(Update: Trial approaches closing arguments)
BEND, Ore. (KTVZ) – The murder trial of Ian Cranston in the September 2021 downtown Bend shooting death of Barry Washington Jr. is coming to a close.
Deschutes County Distract Attorney John Hummel told NewsChannel he expects closing arguments to take place on Tuesday.
On Monday afternoon, Deschutes County Circuit Judge Beth Bagley was meeting with attorneys for both sides to review final jury instructions.
NewsChannel 21’s Bola Gbadebo will be in the courtroom Monday and will have a report at Five on KTVZ.
Last Thursday, the jury heard from two medical experts, after Cranston himself took the stand Wednesday in his own defense.
There was some debate between prosecution and defense attorneys about the severity of Cranston’s injuries and the validity of the CT scans of his head and face.
Prosecutors said the language in a doctor’s notes showed uncertainty, meaning Cranston may not have had hemotympanum, which would mean there was blood in the ear cavity of Cranston’s skull, as the defense claimed. Dr. Jennifer Stankus testified remotely.
With Cranston’s own testimony its highlight, the defense quickly rested its case on Thursday, and prosecutors called just one rebuttal witness.
Deschutes County District Attorney John Hummel said the attorneys will be discussing final jury instructions with Circuit Judge Beth Bagley on Monday. He also said some final testimony could be heard Tuesday before attorneys give their closing statements, lilel;y Tuesday afternoon or Wednesday morning. The case then will go to the jury for deliberations.
Cranston took the stand in his own defense Wednesday, recounting the fateful encounter and saying he felt he had no choice but to fire his gun after Washington punched him and wouldn’t leave.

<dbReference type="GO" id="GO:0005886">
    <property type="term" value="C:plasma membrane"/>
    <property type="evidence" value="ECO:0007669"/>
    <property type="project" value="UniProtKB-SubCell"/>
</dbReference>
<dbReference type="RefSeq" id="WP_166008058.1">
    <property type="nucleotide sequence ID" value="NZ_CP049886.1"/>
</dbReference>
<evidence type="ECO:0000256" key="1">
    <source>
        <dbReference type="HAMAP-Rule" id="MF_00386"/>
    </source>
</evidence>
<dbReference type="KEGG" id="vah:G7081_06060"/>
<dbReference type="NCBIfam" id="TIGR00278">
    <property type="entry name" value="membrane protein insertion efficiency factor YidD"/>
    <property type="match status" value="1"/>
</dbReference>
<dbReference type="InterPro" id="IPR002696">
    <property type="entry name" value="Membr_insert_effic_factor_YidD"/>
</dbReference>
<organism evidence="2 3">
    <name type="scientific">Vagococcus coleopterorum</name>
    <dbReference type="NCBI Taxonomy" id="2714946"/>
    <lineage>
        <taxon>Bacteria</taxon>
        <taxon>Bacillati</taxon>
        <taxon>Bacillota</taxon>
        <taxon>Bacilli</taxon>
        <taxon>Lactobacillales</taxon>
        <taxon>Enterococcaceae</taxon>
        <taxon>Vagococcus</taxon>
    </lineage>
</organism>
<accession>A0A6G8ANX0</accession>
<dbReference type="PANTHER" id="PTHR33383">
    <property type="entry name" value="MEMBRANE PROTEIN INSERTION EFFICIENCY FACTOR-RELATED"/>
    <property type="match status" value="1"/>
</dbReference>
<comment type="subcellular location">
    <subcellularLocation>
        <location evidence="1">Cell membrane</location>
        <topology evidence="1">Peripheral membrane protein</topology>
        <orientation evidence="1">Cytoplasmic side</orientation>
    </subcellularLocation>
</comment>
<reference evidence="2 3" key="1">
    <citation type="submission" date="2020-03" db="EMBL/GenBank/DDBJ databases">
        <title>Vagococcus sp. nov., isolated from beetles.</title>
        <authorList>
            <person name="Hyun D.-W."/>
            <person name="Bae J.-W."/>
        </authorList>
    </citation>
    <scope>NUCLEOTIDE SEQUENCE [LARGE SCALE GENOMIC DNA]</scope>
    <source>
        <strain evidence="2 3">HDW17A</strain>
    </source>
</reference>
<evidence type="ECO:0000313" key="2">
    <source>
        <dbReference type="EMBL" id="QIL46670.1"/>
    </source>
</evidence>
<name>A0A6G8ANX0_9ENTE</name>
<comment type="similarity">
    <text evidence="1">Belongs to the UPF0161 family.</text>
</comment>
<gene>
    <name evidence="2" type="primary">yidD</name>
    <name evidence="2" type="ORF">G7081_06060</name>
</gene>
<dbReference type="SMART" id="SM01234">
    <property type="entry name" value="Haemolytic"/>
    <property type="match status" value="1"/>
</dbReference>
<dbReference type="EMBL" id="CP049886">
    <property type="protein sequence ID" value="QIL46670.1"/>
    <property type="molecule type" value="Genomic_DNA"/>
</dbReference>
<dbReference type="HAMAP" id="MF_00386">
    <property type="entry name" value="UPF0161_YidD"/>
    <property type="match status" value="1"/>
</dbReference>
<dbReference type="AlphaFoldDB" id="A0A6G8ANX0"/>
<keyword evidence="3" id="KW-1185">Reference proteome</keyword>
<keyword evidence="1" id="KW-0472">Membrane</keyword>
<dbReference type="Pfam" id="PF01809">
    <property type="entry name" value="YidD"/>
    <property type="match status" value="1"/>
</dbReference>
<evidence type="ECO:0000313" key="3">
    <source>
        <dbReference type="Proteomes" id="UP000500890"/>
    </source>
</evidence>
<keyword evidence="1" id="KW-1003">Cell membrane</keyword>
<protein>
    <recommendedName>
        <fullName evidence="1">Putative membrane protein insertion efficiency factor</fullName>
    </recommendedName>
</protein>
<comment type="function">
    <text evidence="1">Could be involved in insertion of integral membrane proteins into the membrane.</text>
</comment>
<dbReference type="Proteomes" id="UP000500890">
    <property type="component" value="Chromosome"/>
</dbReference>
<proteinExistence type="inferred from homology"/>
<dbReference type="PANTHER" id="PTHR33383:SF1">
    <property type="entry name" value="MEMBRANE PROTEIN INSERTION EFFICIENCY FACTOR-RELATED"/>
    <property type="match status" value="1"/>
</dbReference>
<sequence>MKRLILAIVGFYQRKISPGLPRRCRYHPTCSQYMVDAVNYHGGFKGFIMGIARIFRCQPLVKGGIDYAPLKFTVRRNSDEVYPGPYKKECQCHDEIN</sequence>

Both the defense and prosecuting attorneys questioned Cranston about his state of mind leading up to the shooting. He acknowledged he had been drinking at the Capitol nightclub with his fiancé and a close friend, Tyler Smith, but claimed he was not under the influence or inebriated at the time of his interaction with Washington.
Cranston said they first encountered Washington in the nightclub, and then outside in the street, where he became confrontational, said he was from “Cali” (California) and was using what he made a hand gesture he thought was a gang sign (prosecutors and Washington’s family have denied he was part of any gang). He said he told Washington to stay away from him, Butler and his friend.
Cranston also testified that he normally carries his gun under a concealed carry permit to protect himself, that it was a typical thing for him to do so when he would be going somewhere he wasn’t familiar with.
After being punched twice by Washington, Cranston testified, “The first recollection I have is basically coming to against a brick wall. My head was throbbing, I didn’t have any vision in my left eye, and my ears were ringing pretty heavily.”
Cranston told the jury that he became afraid of getting seriously hurt, knocked unconscious or getting brain damage.
He said he got very scared and showed Washington the gun, but said, “I would almost argue that it gave him fire” — so he felt firing the gun was his only option.
“I shot him to stop the threat,” Cranston said.
At one point, when Cranston was asked about where he aimed, he said, “Center mass is center (of the) chest.”
Asked why that was where he fired, Cranston replied: “It’s the biggest target.”
Once he fired the shot, Cranston said of Washington, “He had stopped dead in his tracks, and then he fell to the ground. As he was falling to the ground, I asked him if I hit him.”
“When he fell to the ground, it was obvious that I hit him. When I walked over, I asked him again. He responded, ‘Don’t kill me, bro!'” Cranston said, his voice choking, close to tears. “And I said, ‘I’m not going to kill you.'”
“And I leaned down over him and I lifted his shirt, to see if I hit him in the chest, umm, and I’d hit him in the stomach. So I put the shirt back on, and I put pressure on the wound, umm, and then I started yelling, ‘Call the police!'”
Asked why he did so, Cranston replied, “I didn’t want him to die.”
Earlier Wednesday, after the prosecution rested its case, defense attorney Kevin Sali, out of the jury’s presence, asked Deschutes County Circuit Judge Beth Bagley for an acquittal in the case, claiming prosecutors failed to prove their case beyond a reasonable doubt. The judge denied that request, saying Cranston could be found guilty of the charges against him, which also include manslaughter.
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